fig1
Figure 1: Development scheme for intersex in Littorina littorea with four different stages. Dorsal views with opened mantle cavity (a) and lateral views of pallial genital tract (b). Abbreviations a: anus; ag: albumen gland; bc: bursa copulatrix; cg: capsule gland; ig: albumen gland; obc: open bursa copulatrix; opo: open pallial oviduct, p: penis; po: pallial oviduct; pr: prostate; rs: receptaculum seminis; sg: seminal groove; vo: vaginal opening (source: [9]).

After the initial reports on intersex a number of studies were performed [79, 11, 12, 1821], especially in locations where TBT contamination levels are quite high and therefore neogastropod species are not found. The main parameter for quantifying the intensity of intersex in populations is the index of intersex (ISI), calculated as the mean value of each sampled intersex stage proposed by Bauer et al. [16].

Due to the toxic effects of TBT, antifouling paints containing this substance were banned in many countries, but its use persists in many regions of the world, especially in developing countries such as Brazil [22]. In these locations, organotin compounds such as tributyltin are currently being produced and marketed [23]. Recent studies have indicated that these compounds are still being used in some areas and high concentrations of this compound are still found in the environment [24].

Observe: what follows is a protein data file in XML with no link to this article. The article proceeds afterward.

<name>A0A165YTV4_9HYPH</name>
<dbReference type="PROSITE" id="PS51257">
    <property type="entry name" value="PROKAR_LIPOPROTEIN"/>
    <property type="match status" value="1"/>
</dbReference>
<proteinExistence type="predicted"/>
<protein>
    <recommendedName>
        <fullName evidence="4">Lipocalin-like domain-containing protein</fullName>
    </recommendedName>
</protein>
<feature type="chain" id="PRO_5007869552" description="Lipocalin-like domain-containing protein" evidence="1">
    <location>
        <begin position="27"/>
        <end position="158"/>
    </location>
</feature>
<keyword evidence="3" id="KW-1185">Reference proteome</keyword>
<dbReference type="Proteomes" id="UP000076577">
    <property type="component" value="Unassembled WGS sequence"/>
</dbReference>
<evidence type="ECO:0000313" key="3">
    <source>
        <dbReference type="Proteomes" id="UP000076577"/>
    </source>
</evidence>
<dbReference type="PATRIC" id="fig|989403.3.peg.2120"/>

Until now, contamination from OTs in Brazil has mainly been studied using imposex in several species of Neogastropods, such as Stramonita haemastoma (Linnaeus, 1758) [2527], Thais rustica (Lamarck, 1822) [28], Thais deltoidea (Lamarck, 1822) [29], Leucozonia ocellata (Gmelin, 1791), Leucozonia nassa (Gmelin, 1791) (Costa et al., accepted manuscript), and Cymatium parthenopeum parthenopeum (von Salis, 1973) [30], of the order Caenogastropoda.

Caenogastropods are recognized as being less sensitive to contamination by OTs [31, 32], but where neogastropods are not present, such as in mangrove areas, species of Caenogastropods may present an option for monitoring the presence of this contaminant.

Studies investigating OT contamination using bioindicators in mangrove areas in Brazil do not exist, and intersex in Littoraria angulifera (Lamarck, 1822) has not yet been reported. The objective of this study was to investigate the morphological changes caused by TBT in L. angulifera by macroscopic analyses and to conduct spatial monitoring of TBT contamination using intersex as a biomarker in Victoria Harbor and the Bay of Espírito Santo, southeastern Brazil.